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Leo Tolstoy

A nna Karenina

Leo Tolstoy - Author
Richard Pevear - Introduction by
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Book: Paperback | 129 x 198mm | 864 pages | ISBN 9780140449174 | 30 Jan 2003 | Penguin Classics
A nna Karenina

‘Everything is finished. I have nothing but you now. Remember that’

Anna Karenina seems to have everything – beauty, wealth, popularity and an adored son. But she feels that her life is empty until the moment she encounters the impetuous officer Count Vronsky. Their subsequent affair scandalizes society and family alike and soon brings jealously and bitterness in its wake. Contrasting with this tale of love and self- destruction is the vividly observed story of Levin, a man striving to find contentment and a meaning to his life – and also a self-portrait of Tolstoy himself.

This new translation of Anna Karenina has been acclaimed as the definitive version of Tolstoy’s masterpiece. It also contains an introduction by Richard Pevear and a preface by John Bayley.

 


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Between dinner and the beginning of the evening, Kitty experienced a feeling similar to that of a young man before battle.  Her heart was beating hard, and she could not fix her thoughts on anything.
She felt that this evening, when the two of them would meet for the first time, must be decisive in her fate. And she constantly pictured them to herself, first each of them separately, then the two together. When she thought about the past, she paused with pleasure, with tenderness, over memories of her relations with Levin. Memories of childhood and memories of Levin’s friendship with her dead brother lent her relations with him a special poetic charm.  His love for her, which she was certain of, was flattering and joyful to her. And it was easy for her to recall Levin. But in her recollections of Vronsky there was an admixture of something awkward, though he was in the highest degree a calm and worldly man.  It was as if there was some falseness – not in him, he was very simple and nice – but in herself, while with Levin she felt completely simple and clear. But on the other hand, the moment she thought of a future with Vronsky, the most brilliantly happy prospects rose before her, while with Levin the future seemed cloudy.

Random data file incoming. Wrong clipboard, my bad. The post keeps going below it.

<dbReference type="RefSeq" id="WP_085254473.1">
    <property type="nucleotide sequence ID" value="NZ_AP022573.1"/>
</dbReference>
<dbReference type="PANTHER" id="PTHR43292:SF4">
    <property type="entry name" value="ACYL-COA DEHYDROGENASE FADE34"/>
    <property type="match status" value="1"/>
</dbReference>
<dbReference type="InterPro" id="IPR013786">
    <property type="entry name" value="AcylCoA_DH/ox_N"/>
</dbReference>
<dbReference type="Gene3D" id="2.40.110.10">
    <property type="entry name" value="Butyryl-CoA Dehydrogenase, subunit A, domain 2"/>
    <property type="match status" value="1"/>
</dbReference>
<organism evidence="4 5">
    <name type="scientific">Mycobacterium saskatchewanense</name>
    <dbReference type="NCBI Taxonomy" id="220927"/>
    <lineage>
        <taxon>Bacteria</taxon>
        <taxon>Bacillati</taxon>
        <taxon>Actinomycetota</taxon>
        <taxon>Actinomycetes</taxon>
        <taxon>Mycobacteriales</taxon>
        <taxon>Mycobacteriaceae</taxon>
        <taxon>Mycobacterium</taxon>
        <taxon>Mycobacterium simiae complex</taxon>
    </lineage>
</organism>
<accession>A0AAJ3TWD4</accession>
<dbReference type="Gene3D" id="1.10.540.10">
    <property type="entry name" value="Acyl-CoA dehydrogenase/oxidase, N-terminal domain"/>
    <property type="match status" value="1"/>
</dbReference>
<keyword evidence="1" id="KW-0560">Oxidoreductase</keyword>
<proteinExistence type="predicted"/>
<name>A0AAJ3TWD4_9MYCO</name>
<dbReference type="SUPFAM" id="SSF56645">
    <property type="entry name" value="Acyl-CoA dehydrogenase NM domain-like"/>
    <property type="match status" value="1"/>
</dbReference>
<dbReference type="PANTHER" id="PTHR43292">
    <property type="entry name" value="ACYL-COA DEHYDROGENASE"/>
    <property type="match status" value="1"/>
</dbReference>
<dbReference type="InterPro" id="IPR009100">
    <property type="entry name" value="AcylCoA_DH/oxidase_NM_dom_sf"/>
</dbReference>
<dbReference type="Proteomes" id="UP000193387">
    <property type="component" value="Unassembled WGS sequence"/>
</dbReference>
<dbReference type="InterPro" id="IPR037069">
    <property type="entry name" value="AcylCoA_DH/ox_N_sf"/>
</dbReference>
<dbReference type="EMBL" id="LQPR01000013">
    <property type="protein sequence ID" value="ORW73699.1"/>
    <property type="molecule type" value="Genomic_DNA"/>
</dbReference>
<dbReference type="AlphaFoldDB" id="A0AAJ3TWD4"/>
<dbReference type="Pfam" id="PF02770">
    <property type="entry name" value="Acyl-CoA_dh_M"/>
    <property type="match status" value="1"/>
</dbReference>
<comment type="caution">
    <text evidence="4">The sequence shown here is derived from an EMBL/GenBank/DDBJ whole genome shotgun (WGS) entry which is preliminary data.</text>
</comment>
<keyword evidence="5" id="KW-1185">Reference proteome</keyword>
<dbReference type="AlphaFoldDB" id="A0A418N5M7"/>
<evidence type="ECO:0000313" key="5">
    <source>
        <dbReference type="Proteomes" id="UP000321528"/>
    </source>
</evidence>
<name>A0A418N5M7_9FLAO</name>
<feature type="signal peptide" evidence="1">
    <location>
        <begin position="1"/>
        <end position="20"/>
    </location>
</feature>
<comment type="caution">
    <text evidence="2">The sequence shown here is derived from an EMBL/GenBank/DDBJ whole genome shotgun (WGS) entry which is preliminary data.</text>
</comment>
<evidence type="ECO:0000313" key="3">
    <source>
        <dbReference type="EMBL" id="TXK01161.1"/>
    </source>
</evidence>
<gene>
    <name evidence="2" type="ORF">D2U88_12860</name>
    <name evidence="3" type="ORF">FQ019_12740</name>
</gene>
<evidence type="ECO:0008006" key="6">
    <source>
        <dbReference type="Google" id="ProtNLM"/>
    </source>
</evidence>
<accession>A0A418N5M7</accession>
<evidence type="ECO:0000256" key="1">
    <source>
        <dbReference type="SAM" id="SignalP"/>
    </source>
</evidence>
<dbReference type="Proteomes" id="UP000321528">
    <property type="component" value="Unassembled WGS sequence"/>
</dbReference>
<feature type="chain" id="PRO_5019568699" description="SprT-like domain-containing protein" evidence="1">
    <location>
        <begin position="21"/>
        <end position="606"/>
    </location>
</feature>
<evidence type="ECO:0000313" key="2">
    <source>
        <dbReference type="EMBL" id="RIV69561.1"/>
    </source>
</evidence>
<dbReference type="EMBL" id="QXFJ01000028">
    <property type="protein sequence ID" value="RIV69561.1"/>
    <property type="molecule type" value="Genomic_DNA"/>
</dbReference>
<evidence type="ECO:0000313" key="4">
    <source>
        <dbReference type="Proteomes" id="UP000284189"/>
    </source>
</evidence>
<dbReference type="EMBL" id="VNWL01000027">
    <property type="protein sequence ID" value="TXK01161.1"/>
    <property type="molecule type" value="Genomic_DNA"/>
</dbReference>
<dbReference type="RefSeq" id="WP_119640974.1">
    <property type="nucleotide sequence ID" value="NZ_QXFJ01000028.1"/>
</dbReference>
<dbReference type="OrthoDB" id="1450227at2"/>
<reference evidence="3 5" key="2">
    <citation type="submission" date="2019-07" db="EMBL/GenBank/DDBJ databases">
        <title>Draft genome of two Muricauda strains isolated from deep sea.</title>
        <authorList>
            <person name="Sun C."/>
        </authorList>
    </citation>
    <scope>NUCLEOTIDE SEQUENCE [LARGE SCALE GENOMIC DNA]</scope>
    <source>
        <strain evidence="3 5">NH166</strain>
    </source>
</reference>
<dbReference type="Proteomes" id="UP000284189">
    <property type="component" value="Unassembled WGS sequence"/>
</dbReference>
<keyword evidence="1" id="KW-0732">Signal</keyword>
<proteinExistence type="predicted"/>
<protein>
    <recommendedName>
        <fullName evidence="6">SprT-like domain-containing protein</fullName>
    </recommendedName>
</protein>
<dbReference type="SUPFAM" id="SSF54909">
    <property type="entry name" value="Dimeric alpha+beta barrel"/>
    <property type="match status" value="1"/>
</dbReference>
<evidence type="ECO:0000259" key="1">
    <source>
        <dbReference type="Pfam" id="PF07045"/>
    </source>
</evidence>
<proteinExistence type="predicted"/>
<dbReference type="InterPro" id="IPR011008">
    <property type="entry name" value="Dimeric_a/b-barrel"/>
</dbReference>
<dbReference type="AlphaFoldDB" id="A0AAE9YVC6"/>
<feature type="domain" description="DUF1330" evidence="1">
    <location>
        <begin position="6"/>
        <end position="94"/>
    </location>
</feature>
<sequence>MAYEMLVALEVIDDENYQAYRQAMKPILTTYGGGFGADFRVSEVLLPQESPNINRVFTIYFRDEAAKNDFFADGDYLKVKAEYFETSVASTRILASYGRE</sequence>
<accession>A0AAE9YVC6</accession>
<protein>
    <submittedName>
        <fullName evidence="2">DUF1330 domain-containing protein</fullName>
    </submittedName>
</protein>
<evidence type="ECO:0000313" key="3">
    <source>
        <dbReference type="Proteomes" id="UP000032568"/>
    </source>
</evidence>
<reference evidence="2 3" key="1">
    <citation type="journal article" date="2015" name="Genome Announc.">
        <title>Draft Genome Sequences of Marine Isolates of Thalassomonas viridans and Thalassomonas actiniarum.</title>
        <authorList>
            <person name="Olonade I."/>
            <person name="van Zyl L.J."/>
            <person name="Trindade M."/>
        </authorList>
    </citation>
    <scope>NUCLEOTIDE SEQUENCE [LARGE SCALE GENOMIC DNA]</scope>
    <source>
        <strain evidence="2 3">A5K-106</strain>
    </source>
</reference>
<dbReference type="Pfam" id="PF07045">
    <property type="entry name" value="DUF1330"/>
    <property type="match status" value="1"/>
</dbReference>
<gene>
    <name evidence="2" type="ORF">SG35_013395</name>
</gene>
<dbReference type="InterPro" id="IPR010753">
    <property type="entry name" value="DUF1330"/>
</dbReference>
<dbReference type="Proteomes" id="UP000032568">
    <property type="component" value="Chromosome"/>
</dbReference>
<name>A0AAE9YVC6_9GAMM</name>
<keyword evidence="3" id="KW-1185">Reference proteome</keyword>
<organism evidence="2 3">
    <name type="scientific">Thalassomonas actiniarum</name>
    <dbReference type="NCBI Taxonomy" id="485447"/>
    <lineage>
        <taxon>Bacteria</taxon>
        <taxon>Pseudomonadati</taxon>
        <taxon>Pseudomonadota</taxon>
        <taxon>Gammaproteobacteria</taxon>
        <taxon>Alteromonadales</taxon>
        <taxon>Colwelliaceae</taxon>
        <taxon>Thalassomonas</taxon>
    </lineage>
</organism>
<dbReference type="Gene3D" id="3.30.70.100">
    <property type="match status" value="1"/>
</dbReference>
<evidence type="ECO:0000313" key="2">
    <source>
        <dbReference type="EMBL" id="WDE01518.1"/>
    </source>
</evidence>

Going upstairs to dress for the evening and glancing in the mirror, she noticed with joy that she was having one of her good days and was in full possession of all her powers, which she so needed for what lay ahead of her: she felt in herself an external calm and a free grace of movement.
At half past seven, just as she came down to the drawing room, the footman announced: ‘Konstantin Dmitrich Levin.’ The princess was still in her room, and the prince also did not emerge. ‘That’s it,’ thought Kitty, and the blood rushed to her heart. Glancing in the mirror, she was horrified at her paleness.
Now she knew for certain that he had come earlier in order to find her alone and to propose.  And only here did the whole matter present itself to her for the first time with quite a different, new side.  Only here did she realise that the question concerned not just herself – with whom would she be happy and whom she loved – but that at this very minute she must hurt a man she loved. And hurt him cruelly…Why? Because he, the dear man, loved her, was in love with her.  But. No help for it, it must be so, it had to be so.
‘My God, can it be that I must tell him myself?’ she thought.  ‘Well, what shall I tell him? Can I possibly tell him I don’t love him? It wouldn’t be true. What shall I tell him, then?  That I love another man? No, that’s impossible. I’ll go away, just go away.’
She was already close to the door when she heard his steps. ‘No, it’s dishonest! What am I afraid of? I haven’t done anything wrong.  What will be, will be I’ll tell the truth.  I can’t feel awkward with him.  Here he is,’ she said to herself, seeing his whole strong and timid figure, with his shining eyes directed at her.  She looked straight into his face, as if begging him for mercy, and gave him her hand.
‘I’ve come at the wrong time, it seems – too early,’ he said, glancing around the empty drawing room.  When he saw that his expectations had been fulfilled, that nothing prevented him from speaking out, his face darkened.
‘Oh, no,’ said Kitty, and she sat down at the table.
‘But this is just what I wanted, to find you alone,’ he began, not sitting down and not looking at her, so as not to lose courage.
‘Mama will come out presently. Yesterday she got very tired. Yesterday…’
She spoke, not knowing what her lips were saying, and not taking her pleading and caressing eyes off him.
He glanced at her; she blushed and fell silent.
‘I told you I didn’t know whether I had come for long…that it depended on you…’
She hung her head lower and lower, not knowing how she would reply to what was coming.
‘That it depended on you,’ he repeated. ‘I wanted to say…I wanted to say…I came for this…that…to be my wife!’ he said, hardly aware of what he was saying; but, feeling the most dreadful part had been said, he stopped and looked at her.
She was breathing heavily, not looking at him.  She was in ecstasy.  Her soul overflowed with happiness. She had never imagined that the voicing of his love would make such a strong impression on her.  But this lasted only a moment. She remembered Vronsky.  Raising her light, trughtful eyes to Levin and seeing his desperate face, she hastily replied:
‘It cannot be…forgive me…’
How close she had been to him just a minute ago, how important for his life! And now how alien and distant she had become!
‘It couldn’t have been otherwise,’ he said, not looking at her.

 


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